or "statistical tools"
or "statistician")

Table 2. The data science terms and logic that are appended to every job search.

Additional Challenges

Some software offered additional challenges. Those with letter names, C and R, were found using spaces before and after their names, such as (” R ” or ” R,”) . This isn’t a perfect solution since it would count an advertisement for a data scientist skilled in SAS at the “Toys R Us” company as a job for someone with R skills. Conversely, the search for an R programmer at the SAS Shoe company would also be counted as one for a SAS programmer. Many of these searches have similar flaws, but the size of the search limits accuracy. However, if you look through the resulting job advertisements, you’ll see that errors with this search approach are rare.

When advertisements list the C language, it’s most often in the form of “C, C++, or C#,” so no attempt was made to differentiate those variants. However, Objective C was usually advertised for iPad or iPhone application development, so it was excluded.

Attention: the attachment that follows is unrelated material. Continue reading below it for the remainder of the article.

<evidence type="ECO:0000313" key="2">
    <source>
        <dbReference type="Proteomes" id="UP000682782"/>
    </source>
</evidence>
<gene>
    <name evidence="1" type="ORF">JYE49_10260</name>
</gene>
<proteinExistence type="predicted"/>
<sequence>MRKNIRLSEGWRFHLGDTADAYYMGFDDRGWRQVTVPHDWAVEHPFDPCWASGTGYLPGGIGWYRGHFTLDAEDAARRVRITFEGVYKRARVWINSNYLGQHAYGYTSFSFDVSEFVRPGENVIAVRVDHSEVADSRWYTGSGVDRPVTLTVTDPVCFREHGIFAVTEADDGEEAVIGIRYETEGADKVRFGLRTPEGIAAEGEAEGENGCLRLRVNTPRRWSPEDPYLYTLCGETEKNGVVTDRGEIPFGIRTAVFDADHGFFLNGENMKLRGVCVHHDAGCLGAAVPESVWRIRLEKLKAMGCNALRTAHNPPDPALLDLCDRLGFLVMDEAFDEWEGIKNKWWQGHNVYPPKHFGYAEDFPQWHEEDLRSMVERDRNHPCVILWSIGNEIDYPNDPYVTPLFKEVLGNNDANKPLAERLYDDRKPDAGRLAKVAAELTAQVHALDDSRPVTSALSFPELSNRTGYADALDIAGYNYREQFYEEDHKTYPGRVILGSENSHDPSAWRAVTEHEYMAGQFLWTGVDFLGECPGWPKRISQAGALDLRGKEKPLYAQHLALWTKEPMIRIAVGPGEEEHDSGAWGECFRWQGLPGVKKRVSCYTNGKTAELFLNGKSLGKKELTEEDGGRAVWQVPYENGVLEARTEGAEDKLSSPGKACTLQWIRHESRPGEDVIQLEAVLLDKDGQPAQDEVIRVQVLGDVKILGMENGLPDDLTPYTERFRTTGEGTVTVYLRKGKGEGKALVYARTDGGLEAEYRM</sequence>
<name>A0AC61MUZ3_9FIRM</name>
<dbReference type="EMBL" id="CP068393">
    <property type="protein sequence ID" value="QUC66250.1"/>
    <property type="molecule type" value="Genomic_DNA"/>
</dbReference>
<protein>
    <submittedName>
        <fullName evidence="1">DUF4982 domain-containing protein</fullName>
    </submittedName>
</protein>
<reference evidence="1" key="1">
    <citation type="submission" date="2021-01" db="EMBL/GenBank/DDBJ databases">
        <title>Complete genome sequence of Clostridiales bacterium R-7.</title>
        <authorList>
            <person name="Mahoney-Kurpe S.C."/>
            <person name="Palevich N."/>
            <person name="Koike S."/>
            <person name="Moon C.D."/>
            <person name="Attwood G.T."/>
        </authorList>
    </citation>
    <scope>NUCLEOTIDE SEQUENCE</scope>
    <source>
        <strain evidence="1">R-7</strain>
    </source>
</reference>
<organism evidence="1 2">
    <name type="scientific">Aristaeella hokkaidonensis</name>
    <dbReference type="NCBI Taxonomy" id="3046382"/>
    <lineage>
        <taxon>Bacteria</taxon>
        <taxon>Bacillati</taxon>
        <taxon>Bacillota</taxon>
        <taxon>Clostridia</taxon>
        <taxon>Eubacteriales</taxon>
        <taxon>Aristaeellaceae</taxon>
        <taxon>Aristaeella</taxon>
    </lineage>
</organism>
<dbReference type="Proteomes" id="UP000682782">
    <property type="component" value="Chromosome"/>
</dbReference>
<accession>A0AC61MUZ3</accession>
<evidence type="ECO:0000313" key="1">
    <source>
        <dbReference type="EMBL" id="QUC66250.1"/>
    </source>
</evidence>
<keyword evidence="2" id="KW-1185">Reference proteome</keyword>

Microsoft presented another challenge. Just its name combined with the data science terms yielded results that were heavily biased by the inclusion of general-purpose tools such as Microsoft SQL Server. Focusing the search with (“Azure Machine” or “Azure Stream” or “Microsoft R” or “Cortana Intelligence” or “Microsoft Cognitive” or CNTK) used up so much space that two of the data science terms had to be dropped: “statistical tools” and “statistician.”

Another challenging search was for Domino Data Labs’ Data Science Platform. The search (Domino and “Data Science Platform”) found no jobs, not even for those from the company itself! Just the term “Domino,” along with the data science terms, found mostly job descriptions that mentioned Lotus Domino. For the 2017 search, I simply culled the small number of results by hand.

Similarly, the search for Alpine and the data science terms yielded mostly irrelevant hits, so I culled them manually.

The Search Terms